Monday, September 5, 2011

When Eros and Agape Met

While on vacation in Argentina some years ago, Eros and Agape happened to meet at a café. They had met before in Athens and got into a big argument.  Since that time, they had refused to talk to each other. But this time they were both on vacation, and were more relaxed.

Agape was the first to speak because she felt that it was her place to put aside old hurts, and she figured Eros would never take the lead on normalizing their relationship. She was right. Eros had a certain inflexibility to him.

"Eros!" she said, "funny meeting you here in Argentina!"

"Hi, Agape," he said, noting how nice she looked in her toga.

"We really have the same mission in life; so perhaps we really should get along better." Agape was so right on this one. What an embarrassing thing it has been having the same name "Love" as translated in many languages, but the two of them were not getting along:  Ironic, to say the least!

"Agape," Eros interjected, "you know that so many think you are the highest type of love, but without me, a lot of people who talk about you would be not very loving at all. They'd be frustrated and up tight all the time. They'd all be at each other's throats in less than a month without my influence."

"Okay, Eros," she said calmly, "but you must realize that I am not the one that makes all this stuff up about me being higher than you. I am not out there upgrading my reputation! It's sort of like the opposite of slander. Slander and Adoration are part of the same coin. This coin, no matter how it is flipped, is beyond our control."

That day in a coffee shop in Argentina Eros and Agape created a dance called Tango as a way of showing their solidarity and affection towards each other. They decided that tango's rhythmic roots would come out of Africa and its melodies and harmonic structure would come out of Europe. This dance, tango, at that moment became sensuality combined with the best of the human spirit. From Tango, mortals would embrace in a way that even siblings embrace each other, heart to heart, and they would find themselves transported by and possessed by the beauty of the music. Tango became the celebration of movement, a walking embrace, the transcendence of sentient yet spiritual ecstasy.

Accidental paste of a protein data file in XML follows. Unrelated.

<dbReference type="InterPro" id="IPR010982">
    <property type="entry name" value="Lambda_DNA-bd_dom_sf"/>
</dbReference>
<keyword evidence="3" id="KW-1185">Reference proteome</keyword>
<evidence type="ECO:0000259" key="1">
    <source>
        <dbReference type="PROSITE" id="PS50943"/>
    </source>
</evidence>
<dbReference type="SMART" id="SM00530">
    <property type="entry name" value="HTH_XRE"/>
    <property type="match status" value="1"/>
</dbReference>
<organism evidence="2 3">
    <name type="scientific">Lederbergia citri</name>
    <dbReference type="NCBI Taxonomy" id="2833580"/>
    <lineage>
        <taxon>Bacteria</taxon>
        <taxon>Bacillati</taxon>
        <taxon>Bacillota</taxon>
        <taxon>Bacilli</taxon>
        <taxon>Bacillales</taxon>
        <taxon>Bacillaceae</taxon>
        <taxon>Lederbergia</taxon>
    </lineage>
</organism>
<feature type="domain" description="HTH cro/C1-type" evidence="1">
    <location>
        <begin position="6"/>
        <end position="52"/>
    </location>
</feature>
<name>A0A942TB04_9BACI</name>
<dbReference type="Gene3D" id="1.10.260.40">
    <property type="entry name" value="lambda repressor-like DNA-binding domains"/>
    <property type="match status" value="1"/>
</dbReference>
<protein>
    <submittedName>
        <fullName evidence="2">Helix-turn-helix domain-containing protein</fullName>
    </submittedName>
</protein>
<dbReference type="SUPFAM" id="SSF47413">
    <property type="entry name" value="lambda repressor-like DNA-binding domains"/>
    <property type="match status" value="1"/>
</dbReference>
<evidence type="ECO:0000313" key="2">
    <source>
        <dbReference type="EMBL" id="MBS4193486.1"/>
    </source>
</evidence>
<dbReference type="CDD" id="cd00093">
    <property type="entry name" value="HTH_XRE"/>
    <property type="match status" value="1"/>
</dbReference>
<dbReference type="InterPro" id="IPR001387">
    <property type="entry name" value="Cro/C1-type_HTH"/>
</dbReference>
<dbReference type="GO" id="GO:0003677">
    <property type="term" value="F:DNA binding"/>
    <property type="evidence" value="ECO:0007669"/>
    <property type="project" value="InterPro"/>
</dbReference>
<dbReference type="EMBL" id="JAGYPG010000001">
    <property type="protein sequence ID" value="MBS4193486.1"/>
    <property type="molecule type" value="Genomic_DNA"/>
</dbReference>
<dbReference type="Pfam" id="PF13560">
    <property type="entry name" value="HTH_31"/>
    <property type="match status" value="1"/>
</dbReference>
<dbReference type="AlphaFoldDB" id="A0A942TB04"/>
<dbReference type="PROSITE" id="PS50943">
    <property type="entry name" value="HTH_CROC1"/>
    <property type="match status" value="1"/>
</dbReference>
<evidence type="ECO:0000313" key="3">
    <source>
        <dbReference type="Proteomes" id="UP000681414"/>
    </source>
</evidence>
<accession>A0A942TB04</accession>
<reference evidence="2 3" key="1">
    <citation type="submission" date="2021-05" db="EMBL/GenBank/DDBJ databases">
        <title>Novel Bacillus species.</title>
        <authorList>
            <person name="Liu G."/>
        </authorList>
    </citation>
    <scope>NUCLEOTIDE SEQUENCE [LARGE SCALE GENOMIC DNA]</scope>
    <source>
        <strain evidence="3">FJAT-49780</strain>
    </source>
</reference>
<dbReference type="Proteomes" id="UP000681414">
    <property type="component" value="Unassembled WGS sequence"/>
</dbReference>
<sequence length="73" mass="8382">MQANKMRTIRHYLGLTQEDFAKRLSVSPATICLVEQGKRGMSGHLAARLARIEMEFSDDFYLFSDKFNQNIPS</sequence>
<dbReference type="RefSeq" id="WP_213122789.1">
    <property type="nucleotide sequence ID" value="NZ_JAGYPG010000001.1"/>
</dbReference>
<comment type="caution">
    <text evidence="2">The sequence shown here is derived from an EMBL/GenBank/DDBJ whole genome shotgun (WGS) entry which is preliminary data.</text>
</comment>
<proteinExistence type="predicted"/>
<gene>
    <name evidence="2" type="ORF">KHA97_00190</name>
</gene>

Just about that time, the muse of dance, Terpsichóre, also avoiding the winter in Athens, showed up to play for Eros and Agape.  She was about to play the first tango on her harp, but said, "Wait!  You have to hear this instrument I found in the Reinland of Germany!"  She put down her harp and pulled out a squeeze-box from a case lined with purple velvet.  "It's called a bandoneón," she said.  And out from the crying bellows of the bandoneón, Terpsichóre played the very first tango.
Agape tenderly embraced Eros and he navigated her around the room as Terpsichóre led and inspired them in the dance that never had been danced.  The people in the streets of Buenos Aires started gathering, watching this incredible moment in human history.

Now you know the true history of Tango: The dance that Agape and Eros danced when they met in Argentina some years ago.

Special thanks to Ovid, who still inspires me to make up my own etiological stories.

Art credit:
ArtistAntonio Canova
TypeWhite marble
Dimensions155 cm (61 in)
LocationLouvreParisHermitage MuseumSaint Petersburg


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